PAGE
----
Save Iraq and Get Rich Too
Ever since late December, the step-up in pre-election Iraqi terrorism has disrupted the post-election stock market rally in the US.Not coincidentally, a steep fall in oil prices was reversed on fears that terrorists would disrupt energy flows by bombing oil fields in Iraq, Kuwait and Saudi Arabia. As new gloom settled on trading markets, wild predictions of $70 or $80 per barrel-- a price that would damage most corporate profits, jobs and the economy-- became commonplace.Hence shares headed south on the fear factor.
Before the re-embedding of terrorists risk premiums, Pres. Bush's handily won election victory, with his pro-growth platform of tax, social security and legal settlement abuse reforms, caused the major equity indexes to roar ahead with double-digit gains. Highly growth-sensitive technology indexes advanced more than 20%. Expectations of new recruits for the investor ownership class, and a flood of newly incentivized saving and investment to fund capital formation, technology advances, productivity gains and job creation had propelled the indexes higher and buried the Kerryite pessimists in the election aftermath.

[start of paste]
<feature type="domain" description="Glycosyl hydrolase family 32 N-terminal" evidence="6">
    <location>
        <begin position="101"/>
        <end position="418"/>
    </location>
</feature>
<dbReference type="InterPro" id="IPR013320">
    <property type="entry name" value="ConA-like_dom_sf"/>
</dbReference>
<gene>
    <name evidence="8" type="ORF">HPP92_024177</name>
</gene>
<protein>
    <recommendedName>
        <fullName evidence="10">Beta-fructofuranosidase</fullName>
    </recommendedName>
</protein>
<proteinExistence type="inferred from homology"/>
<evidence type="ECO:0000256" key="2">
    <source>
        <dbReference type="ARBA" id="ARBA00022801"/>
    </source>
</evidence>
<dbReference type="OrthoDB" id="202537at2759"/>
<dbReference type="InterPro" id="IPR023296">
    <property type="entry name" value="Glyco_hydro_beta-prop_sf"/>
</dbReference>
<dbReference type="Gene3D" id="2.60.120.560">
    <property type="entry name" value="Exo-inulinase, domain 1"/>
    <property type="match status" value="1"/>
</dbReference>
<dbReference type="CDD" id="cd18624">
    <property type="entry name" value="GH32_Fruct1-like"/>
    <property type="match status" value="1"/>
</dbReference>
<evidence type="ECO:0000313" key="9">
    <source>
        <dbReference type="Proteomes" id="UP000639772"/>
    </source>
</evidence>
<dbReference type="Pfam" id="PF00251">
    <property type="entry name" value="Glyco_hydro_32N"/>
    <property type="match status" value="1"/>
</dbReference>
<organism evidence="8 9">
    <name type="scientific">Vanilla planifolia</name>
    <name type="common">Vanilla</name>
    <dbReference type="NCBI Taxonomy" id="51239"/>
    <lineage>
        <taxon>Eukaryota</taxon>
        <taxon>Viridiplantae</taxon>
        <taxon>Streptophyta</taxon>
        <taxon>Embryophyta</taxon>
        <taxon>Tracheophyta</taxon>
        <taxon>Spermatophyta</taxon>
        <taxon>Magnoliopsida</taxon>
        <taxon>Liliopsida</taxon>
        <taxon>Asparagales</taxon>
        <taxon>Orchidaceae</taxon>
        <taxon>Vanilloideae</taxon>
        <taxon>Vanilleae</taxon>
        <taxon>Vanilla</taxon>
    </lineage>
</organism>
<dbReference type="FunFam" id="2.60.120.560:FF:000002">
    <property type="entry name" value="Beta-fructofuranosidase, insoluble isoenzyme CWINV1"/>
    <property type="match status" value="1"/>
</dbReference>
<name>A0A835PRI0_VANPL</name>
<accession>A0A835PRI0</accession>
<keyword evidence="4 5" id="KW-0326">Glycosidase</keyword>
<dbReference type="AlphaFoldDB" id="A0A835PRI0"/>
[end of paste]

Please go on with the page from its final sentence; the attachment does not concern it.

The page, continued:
The latest batch of economic data for December shows solid growth and tame underlying inflation suggesting 3.5% to 4% growth ahead, well above the post WWII yearly trend of 3.4%. Unemployment is a low 5.4%, and Americans are saving enough to create a record $51 trillion of family wealth (net of family debt). Foreign capital inflows are rising faster than a trade gap driven mainly by rising consumer and business imports in the strong economy. At lower tax-rates, double-digit revenue gains from an expanding economy (read: Laffer curve) could bring the much overrated budget deficit down below 3% of GDP.
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